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Kirsty Weakley: The Kids Company musical - a show trial with show tunes

10 Aug 2017 Voices

Committee at the Donmar Warehouse

Credit: Manuel Harlan

After a night out to see the Kids Company musical Kirsty Weakley reflects on what charities could learn. 

Many of us remember vividly the slow motion car crash that was the Public Administration and Constitutional Affairs Committee’s oral evidence session with Camila Batmanghelidjh, chief executive of Kids Company. Now it has been brought to life again in musical form at the Donmar Theatre. 

Committee, the script for which has been taken almost entirely from the transcript of the evidence session, is actually shorter than the original event – although most of the key one-liners that avid followers of charity select committee sessions will remember (“why do you call it a failing charity? Because it went bust”, “This is a spiel of psychobabble, a torrent of words, verbal ectoplasm” and “stop talking”) all made the cut.

On the whole the musical was fun, if a little niche – I’m not sure how much crossover there is between musical theatre lovers and obsessed followers of the downfall of Kids Company, though the theatre did seem fairly full. 

In truth it was difficult to embellish on the spectacle that was the original evidence session, which you can always watch again online here. But the performers made a decent job of bringing movement to what was in reality a pretty static affair, though I did feel the actor playing Paul Flynn hadn’t quite embodied Flynn’s deep-seated loathing of all things connected to Kids Company.

This is not really a review, though. If you found the original evidence session interesting, you'll find the performance interesting. But it did serve as a useful reminder of what was actually discussed.

Still waiting for answers 

The performance highlighted that the charity’s chair and chief executive were unable to answer basic questions about how the charity was run, who it helped and who was in charge. There was no exaggeration; none was needed.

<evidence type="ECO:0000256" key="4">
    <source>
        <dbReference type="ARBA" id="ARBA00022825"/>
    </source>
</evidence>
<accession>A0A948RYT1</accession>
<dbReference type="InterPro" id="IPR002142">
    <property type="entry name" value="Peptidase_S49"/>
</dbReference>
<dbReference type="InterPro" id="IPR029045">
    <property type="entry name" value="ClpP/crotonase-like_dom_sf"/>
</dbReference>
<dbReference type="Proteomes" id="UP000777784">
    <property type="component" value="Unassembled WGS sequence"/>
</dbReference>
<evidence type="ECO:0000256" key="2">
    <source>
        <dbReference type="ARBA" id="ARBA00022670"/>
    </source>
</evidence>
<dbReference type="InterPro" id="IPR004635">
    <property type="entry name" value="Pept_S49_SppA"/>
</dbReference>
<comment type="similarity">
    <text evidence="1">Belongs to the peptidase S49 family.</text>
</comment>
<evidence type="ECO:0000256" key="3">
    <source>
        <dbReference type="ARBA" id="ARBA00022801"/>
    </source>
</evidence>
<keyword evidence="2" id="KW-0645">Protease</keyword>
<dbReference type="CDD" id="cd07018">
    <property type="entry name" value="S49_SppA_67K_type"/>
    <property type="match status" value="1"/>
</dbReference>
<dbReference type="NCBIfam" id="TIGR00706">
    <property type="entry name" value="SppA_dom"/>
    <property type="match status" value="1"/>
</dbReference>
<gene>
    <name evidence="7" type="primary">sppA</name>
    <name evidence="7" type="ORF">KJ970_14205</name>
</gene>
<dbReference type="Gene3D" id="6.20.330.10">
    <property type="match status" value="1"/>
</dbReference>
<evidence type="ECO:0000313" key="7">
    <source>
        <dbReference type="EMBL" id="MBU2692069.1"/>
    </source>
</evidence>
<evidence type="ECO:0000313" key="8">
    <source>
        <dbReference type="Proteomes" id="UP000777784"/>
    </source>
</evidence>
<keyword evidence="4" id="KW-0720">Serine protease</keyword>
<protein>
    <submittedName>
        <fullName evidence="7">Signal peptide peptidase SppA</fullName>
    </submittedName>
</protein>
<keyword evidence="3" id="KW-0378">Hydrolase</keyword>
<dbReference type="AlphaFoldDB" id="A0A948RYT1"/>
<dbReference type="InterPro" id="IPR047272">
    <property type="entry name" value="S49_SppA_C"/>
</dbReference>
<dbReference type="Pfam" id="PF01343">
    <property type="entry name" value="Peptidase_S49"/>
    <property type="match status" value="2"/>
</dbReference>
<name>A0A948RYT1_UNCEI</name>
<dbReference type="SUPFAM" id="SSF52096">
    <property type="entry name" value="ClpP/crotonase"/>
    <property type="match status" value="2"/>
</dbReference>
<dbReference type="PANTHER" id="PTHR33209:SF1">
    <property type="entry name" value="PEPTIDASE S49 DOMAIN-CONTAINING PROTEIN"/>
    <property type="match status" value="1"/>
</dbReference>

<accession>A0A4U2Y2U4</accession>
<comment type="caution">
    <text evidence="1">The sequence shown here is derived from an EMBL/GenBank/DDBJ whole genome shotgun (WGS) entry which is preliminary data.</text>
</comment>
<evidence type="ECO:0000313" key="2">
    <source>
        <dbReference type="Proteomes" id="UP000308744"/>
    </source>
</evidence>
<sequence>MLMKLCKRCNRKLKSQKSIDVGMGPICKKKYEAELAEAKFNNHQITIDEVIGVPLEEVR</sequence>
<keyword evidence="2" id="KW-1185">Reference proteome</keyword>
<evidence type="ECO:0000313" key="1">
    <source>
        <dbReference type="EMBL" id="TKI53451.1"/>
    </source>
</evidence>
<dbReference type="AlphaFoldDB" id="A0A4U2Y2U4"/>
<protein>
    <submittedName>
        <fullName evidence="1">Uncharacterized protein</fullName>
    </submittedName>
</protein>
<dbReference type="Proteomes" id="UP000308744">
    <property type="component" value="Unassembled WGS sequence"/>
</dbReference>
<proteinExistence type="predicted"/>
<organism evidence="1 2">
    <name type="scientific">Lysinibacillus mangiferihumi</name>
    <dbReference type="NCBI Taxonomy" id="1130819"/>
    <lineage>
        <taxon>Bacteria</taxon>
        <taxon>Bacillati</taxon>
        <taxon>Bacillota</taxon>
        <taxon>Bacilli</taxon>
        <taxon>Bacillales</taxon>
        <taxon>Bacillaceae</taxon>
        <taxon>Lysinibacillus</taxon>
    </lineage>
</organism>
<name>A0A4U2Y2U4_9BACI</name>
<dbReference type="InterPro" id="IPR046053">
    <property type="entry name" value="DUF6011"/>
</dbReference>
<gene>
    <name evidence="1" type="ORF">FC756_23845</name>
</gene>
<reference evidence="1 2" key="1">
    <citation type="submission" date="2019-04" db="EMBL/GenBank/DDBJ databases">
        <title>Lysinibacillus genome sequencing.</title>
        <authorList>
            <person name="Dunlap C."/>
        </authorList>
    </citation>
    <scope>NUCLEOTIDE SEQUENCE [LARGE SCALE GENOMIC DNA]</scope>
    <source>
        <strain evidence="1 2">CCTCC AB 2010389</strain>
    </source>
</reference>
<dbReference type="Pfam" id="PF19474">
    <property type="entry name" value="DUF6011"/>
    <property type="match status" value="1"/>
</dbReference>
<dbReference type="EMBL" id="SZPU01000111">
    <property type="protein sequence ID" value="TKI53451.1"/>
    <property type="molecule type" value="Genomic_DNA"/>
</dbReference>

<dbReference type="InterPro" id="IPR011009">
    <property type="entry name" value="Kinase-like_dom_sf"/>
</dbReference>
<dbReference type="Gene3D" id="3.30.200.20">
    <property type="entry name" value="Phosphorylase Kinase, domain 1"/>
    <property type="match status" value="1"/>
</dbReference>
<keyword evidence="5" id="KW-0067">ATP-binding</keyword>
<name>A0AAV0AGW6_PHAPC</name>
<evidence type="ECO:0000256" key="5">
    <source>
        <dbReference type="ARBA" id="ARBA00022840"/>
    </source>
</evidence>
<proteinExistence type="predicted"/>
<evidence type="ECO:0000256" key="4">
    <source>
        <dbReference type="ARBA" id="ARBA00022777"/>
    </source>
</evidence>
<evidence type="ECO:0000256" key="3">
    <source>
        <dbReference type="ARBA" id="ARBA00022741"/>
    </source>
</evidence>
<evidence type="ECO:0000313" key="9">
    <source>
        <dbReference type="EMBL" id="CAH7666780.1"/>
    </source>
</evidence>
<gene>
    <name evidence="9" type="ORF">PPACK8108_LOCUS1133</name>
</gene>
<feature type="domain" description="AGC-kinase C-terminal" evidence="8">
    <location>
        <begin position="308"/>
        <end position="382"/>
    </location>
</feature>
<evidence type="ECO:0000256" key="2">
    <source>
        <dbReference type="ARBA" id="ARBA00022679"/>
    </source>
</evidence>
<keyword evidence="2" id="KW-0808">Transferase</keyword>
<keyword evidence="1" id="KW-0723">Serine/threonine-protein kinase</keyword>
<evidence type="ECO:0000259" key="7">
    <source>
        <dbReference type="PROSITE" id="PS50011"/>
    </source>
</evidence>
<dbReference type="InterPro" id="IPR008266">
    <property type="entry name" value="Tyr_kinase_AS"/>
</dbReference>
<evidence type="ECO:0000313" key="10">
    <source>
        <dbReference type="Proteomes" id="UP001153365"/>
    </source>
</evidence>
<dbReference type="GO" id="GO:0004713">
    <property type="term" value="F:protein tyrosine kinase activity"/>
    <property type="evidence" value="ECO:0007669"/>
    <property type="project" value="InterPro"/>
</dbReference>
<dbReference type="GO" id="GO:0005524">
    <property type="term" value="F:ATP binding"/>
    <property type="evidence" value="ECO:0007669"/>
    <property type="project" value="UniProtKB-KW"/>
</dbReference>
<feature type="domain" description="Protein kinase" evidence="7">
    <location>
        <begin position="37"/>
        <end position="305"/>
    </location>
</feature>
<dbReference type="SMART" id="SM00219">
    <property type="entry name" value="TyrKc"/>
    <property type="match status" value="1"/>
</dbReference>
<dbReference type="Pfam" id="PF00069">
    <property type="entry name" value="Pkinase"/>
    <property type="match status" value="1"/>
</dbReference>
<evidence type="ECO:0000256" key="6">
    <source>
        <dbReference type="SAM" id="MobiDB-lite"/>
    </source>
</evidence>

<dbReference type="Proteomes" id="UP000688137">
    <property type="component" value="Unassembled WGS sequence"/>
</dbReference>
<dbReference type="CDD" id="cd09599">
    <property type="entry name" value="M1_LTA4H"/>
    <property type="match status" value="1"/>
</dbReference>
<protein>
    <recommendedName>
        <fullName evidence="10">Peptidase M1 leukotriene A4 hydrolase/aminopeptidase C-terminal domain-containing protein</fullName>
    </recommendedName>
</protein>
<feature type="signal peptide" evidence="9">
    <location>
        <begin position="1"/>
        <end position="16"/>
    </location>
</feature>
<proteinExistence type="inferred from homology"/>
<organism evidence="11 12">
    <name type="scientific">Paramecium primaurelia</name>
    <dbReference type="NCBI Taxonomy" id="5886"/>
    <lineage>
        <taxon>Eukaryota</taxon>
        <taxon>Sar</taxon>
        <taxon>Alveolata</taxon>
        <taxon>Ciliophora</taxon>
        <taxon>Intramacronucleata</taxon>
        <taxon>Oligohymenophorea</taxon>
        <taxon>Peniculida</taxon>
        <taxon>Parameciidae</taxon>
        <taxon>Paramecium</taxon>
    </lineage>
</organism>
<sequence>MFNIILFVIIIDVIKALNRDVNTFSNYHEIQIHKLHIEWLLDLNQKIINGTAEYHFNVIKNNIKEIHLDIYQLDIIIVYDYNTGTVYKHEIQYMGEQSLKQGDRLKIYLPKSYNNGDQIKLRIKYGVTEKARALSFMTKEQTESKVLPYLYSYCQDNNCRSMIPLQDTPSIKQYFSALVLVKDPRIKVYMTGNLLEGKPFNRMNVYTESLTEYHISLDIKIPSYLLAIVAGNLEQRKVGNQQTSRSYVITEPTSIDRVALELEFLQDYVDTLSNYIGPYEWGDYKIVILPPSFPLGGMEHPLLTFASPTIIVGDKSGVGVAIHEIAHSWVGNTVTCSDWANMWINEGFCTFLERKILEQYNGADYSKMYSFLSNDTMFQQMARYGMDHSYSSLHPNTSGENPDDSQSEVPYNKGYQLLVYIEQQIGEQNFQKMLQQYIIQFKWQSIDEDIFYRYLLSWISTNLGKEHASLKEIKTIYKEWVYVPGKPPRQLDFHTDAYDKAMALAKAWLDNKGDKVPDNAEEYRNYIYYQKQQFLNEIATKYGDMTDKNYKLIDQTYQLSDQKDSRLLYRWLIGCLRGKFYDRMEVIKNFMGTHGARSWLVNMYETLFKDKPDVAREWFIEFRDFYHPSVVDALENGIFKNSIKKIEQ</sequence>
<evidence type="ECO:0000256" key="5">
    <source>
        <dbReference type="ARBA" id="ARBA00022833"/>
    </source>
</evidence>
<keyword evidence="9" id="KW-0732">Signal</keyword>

Despite the frequent repetition from the chorus of MPs that they “want to learn” and the “objective is not to conduct a show trial”, it reminded me that in the immediate aftermath of the collapse of the charity there was a rush to find the right person to blame.  

The strength of feeling that comes across from the Pacac MPs tells us much more about how very angry they are about the situation, than how to prevent it.

In real life Pacac followed up its ‘show trial’ by producing a pretty damning report with sweeping recommendations for government, the Charity Commission and charities themselves. 

But since then very little feels like it has changed.

The government committed to reforming the process of giving grants to charities. New standards were published last year and government has set up a new group to oversee and advise on high-risk grants. 

But it hasn’t got round to publishing, what was admittedly a cumbersome, inconsistent and confusing, public government grants register, as it did for 2014/15 and 2013/14.

It also remains to be seen whether government departments have learnt any lessons when it comes to awarding funding. Last year when the recipients of the Tampon Tax fund were announced there was concerns raised around one of the charities set to receive money. 

For its part the charity sector has been vocal in recognising that governance needs to be improved and there a number of initiatives and programmes under way looking at how to do this. The new Charity Governance Code launched a few weeks ago – how well used this is by the wider community will be a key test of whether the sector really has learnt its lesson. 

So things have happened, but any change is likely to be incremental, rather than the definitive and clear-cut changes that make for a simple narrative. 

We’re also still waiting on the Charity Commission to publish the findings of its inquiry into the charity, which are likely to answer some of the questions that Yentob and Batmanghelidjh were unable to in 2015.

Batmanghelidjh is also working on a book, promising her side of the story, although that has already been delayed my almost a year.   

Why has Kids Company captured the public’s imagination?

Kids Company was not the first large charity to collapse, and it will not be the last. So just why is there so much attention on its demise?

Just yesterday we had an update on Lifeline Project, which ran out of money after expanding too quickly and taking on loss-making contracts, but I very much doubt anyone plans to set that to music. 

The combination of high-profile backers, a compelling cause and flamboyant personalities made the collapse of Kids Company one of the biggest stories of summer 2015. And the same reasons mean the story endures, both in the theatre, and in people’s memories. 

So even though Kids Company was not representative of the whole sector it will continue to be how charity governance is measured and the stick with which the sector is beaten with every time something looks as though it is going wrong.


 

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